• a good conductor of heat,
  • it is strong a strong when wet so can’t be scrubbed,
  • it is mothproof,
  • can be mixed with other fibres to lower the cost and improve wearing quality because it is strong hard weaving and expensive.
  • it stands high temperature so suitable for use in hospitals,
  • it takes dyes readily.


Undesirable properties

  • develops mildew when left damp for long,
  • gets dirty easily,
  • it creases though when blended with rest it becomes more crease resistant,
  • destroyed by storing aids,
  • shrinks if not treated,
  • lacks luster
  • burns readily when exposed to a flame, – weakened by long exposure to sun.

Physical identification

  • when burnt flares up yellow flame produced leaves grey ash and smells like paper.

NB:- Behaves differently when mixed with others.

  • Linen

From inside stalk of flax plan:  Examples: Damack, toweling, a dress fabric, canvas.  It is stronger


  • for table linen table mats, tray clothes,
  • for handkerchiefs and church linen,
  • for button and embroidery thread since it is strong and durable, – quality classes, face towels, scarves.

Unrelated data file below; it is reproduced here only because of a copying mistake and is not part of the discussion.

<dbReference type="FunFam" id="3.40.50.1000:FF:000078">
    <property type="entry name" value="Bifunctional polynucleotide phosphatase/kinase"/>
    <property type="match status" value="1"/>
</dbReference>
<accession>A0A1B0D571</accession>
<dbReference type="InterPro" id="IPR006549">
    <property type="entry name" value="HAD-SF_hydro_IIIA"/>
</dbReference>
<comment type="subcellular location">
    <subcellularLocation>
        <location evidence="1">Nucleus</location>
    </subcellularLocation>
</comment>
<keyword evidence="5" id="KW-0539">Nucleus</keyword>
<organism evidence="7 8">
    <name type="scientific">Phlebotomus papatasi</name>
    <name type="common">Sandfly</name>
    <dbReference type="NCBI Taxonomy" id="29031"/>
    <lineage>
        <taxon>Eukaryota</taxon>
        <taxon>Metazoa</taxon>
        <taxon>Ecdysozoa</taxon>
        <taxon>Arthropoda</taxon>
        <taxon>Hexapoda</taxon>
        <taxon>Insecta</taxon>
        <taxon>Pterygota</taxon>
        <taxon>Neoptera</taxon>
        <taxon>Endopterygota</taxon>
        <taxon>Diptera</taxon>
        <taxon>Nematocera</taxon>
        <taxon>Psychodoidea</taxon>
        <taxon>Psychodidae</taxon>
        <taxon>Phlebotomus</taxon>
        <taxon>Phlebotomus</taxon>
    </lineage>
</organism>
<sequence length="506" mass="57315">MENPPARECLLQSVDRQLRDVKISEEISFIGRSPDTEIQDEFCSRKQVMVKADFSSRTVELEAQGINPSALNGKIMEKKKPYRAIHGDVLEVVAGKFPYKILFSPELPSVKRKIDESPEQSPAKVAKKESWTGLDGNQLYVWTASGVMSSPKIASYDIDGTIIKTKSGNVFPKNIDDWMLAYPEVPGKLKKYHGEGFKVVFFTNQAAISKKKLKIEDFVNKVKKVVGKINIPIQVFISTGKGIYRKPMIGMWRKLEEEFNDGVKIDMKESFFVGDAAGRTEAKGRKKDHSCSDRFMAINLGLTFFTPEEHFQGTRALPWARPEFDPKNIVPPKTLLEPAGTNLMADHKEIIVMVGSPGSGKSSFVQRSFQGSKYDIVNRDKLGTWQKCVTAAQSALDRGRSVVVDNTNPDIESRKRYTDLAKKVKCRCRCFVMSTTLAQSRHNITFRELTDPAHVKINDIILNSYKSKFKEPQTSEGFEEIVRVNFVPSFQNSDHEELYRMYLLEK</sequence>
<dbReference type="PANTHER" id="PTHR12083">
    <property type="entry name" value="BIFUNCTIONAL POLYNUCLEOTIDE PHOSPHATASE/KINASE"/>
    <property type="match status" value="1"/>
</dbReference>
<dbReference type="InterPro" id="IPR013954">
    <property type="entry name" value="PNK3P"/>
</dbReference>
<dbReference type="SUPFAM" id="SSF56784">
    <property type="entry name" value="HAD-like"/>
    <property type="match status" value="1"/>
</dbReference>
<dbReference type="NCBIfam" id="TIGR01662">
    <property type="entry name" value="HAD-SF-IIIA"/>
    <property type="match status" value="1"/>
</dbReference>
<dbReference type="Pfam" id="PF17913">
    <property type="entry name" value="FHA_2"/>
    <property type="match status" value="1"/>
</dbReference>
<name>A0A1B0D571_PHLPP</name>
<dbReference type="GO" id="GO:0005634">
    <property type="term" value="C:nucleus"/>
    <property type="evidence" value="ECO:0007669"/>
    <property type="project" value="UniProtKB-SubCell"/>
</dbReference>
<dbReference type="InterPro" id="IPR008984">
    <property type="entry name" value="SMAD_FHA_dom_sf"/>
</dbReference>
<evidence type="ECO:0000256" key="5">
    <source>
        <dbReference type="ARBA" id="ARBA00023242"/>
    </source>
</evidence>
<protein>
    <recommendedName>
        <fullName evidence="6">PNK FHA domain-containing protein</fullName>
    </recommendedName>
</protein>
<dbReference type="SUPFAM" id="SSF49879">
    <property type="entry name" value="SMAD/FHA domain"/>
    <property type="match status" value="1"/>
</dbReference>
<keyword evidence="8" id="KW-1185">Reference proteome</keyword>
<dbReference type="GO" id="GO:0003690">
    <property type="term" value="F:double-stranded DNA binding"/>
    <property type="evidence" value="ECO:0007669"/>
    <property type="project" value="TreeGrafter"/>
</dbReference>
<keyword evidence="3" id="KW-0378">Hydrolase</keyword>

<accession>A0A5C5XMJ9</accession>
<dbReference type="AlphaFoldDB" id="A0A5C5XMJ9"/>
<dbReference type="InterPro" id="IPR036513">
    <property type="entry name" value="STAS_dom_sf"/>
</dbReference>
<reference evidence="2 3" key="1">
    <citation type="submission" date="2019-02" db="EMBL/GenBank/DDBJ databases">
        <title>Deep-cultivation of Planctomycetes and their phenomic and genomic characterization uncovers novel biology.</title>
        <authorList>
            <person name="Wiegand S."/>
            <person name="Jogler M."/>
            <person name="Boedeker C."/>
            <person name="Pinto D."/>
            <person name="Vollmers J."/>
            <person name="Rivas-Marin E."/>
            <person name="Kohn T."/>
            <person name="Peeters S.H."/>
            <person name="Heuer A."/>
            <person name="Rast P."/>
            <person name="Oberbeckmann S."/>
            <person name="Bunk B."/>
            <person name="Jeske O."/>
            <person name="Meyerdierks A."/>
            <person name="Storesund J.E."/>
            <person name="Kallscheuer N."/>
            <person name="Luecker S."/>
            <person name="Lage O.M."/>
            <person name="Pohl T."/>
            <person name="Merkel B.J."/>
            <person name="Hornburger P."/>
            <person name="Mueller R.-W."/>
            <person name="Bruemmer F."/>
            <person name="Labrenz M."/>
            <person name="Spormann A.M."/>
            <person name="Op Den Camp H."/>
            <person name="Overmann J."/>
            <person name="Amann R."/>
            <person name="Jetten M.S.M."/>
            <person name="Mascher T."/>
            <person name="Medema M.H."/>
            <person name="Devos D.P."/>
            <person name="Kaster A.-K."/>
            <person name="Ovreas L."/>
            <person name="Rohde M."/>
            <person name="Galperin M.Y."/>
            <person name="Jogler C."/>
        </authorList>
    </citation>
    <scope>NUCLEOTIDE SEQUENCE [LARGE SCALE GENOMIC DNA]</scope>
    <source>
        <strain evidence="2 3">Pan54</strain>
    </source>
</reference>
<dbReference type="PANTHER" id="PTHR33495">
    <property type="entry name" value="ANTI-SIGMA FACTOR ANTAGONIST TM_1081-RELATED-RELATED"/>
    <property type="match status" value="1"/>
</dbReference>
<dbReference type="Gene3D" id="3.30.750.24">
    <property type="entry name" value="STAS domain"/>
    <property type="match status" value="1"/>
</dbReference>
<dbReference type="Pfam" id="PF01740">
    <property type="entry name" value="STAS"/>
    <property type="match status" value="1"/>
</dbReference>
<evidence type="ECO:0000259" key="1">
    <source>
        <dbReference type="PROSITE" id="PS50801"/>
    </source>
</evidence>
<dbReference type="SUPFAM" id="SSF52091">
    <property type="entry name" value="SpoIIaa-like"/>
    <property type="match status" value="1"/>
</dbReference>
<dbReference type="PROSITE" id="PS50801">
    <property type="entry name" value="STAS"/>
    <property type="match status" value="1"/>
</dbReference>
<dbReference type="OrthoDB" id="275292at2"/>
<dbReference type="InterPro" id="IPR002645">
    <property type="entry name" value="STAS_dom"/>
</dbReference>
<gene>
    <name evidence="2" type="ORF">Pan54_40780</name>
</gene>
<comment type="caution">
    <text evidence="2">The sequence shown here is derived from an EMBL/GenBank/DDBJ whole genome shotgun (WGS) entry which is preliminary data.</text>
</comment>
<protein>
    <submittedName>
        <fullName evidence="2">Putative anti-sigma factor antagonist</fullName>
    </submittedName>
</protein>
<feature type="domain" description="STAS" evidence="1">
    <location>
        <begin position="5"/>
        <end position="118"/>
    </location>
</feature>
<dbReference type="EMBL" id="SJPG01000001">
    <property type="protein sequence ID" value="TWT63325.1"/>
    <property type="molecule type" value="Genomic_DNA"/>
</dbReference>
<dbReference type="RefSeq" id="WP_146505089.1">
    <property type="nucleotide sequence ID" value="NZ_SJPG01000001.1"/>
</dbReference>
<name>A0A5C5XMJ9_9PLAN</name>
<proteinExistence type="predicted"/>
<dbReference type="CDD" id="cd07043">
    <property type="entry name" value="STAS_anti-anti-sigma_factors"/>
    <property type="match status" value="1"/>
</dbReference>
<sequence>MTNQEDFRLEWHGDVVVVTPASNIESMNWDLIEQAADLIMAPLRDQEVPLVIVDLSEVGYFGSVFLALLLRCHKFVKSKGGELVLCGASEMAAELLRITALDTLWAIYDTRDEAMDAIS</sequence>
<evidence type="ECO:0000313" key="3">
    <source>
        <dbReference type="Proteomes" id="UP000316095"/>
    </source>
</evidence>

Desirable properties of linen

  • strong than cotton
  • highly absorbent,
  • it is cool to wear because moisture evaporate faster so suits summer dresses and bed sheets.
  • it is smooth that makes if shiny and attractive,
  • it is a good conductor of heat so suits warm weather,
  • it is resistant to sunlight than cotton so suits making curtains,

Undesirable properties

  • creases easily though can be treated to become crease resistant,
  • grays more readily,
  • develops mildew stains if left damp for long, – weakened by acids and alkalis.

Physical identification of linen

  • flares up,
  • burns with yellow flame, – leaves grey ash.

3) Wool

From fleece of merino sheep.  Can also be from goats, camels and rabbits.


for making warm clothing e.g sweaters, suits, jackets, shawls and blankets, overalls.

NB:- Needs special care e.g

  • washing with warm soapy water and maintaining temperature even for making.
  • using a mild detergent,
  • drying flat to prevent stretching,
  • attacked by moths so keep away by using mothballs.